Anybody wishing to tackle some of the spring classics the day before watching the pros ride can do so with relative ease. Having attempted the Rhonde van Vlaanderen (Tour of Flanders Cyclo) last year, this years challenge was to take on the Liege Bastogne Liege. Having only watched the race on TV and not ridden or visited the Ardennes region of Belgium before, I was blissfully unaware of what a challenging ride this is. Although it doesn’t attract the number of participants as the Tour of Flanders Cyclo if anyone wishes to test their metal then this surely is a must do event. This year attracted around 8000 riders across the different routes. The majority of the iconic climbs come in the second half of the ride whether attempting the 156km or 273km route, but the ride still has uncategorised challenges all the way around the route. As the pro race tends to favour those that can climb well, that in itself should give a little insight into what this event can throw at you. Both routes will provide approx 8400ft and 15000ft of climbing respectively. The weather this year didn’t favour the sportive riders with rain for a large proportion of the day but once crossing the finish line you will be rewarded with the overriding sense of achievement I’m sure. If your lucky, as we were, you may spot some pros loosening up for the following days event along the route.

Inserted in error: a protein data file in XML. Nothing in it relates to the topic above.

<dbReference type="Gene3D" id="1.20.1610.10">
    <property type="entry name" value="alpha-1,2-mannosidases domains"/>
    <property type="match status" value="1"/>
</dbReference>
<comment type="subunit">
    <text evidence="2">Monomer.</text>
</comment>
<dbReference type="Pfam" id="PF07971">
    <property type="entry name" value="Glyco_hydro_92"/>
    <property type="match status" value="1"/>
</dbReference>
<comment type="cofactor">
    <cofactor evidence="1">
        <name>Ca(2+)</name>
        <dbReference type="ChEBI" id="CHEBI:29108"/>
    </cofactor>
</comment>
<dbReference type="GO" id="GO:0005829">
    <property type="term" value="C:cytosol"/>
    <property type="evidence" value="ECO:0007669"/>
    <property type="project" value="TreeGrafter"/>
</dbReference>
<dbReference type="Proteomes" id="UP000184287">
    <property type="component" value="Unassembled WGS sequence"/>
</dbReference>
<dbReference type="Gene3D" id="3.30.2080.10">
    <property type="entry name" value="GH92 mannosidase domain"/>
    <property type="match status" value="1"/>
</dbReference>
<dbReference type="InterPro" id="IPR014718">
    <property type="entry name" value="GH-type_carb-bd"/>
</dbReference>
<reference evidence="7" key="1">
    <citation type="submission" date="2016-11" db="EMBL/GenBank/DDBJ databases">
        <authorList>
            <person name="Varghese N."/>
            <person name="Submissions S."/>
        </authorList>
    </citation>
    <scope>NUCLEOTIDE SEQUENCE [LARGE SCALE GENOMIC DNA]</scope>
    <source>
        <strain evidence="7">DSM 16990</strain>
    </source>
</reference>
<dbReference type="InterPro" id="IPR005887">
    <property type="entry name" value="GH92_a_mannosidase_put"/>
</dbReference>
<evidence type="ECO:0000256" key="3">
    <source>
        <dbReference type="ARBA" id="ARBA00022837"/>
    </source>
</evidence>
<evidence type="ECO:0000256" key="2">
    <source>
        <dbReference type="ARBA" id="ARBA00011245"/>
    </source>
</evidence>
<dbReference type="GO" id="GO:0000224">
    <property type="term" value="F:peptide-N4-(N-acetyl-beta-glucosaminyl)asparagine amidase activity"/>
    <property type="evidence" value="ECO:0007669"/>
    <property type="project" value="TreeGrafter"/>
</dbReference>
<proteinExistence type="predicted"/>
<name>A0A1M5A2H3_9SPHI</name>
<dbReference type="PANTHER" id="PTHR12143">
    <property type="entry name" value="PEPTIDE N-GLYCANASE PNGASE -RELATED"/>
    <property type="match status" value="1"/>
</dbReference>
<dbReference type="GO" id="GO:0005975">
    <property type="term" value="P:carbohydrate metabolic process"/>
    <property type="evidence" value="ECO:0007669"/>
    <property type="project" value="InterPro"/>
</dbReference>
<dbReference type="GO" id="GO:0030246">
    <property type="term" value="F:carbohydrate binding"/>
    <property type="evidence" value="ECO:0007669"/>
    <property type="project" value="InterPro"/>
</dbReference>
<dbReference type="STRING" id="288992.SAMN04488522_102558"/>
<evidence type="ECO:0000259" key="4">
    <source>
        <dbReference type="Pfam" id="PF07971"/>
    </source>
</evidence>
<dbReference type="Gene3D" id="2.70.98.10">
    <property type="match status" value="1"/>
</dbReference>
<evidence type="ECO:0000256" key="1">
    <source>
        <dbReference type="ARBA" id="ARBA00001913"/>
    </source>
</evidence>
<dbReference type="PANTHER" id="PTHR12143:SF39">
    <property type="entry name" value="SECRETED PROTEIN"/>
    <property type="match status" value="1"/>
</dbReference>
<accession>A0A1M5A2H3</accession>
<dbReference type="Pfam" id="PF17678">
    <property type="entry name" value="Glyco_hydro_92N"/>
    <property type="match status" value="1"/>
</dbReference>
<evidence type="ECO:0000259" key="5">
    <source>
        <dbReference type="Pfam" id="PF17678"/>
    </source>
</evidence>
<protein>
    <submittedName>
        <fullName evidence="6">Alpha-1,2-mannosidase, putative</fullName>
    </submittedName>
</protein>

The event is very well organised, signage is clear and there are strategic marshals posted at some of the sticky points especially when navigating your way out of and back into Liege. There are a couple of small towns along the route that have cobbled sections in them. This will give you a small taste of what it’s like negotiating cobbles to help hone your bike handling.
At least three feed stations are available at various points around the route and are well stocked with plenty of dispensers to refill bottles, and offer a selection of edible goodies. One we stopped at also had a Mavic service lorry which seemed to be catering for anything that was put in front of them.
Your ride number is sent via email a couple of weeks before the event, this needs to be collected from the start/finish prior to staring the ride as it includes a timing chip. At least 4 of the climbs ( Rosier, La Redoute, Roche aux Faucons and Saint Nicolas) are individually timed just to add that extra bit of incentive.
It’s best to collect your start pack the day before, it beats the rush in the morning of the event and you don’t have anything extra to carry.
We managed to stay in a hotel approx 7m away so rode to the start which avoided any parking issues, so it’s worth booking your hotel early.
Registration opens around the first week of December and costs approx €30 with a choice of three routes.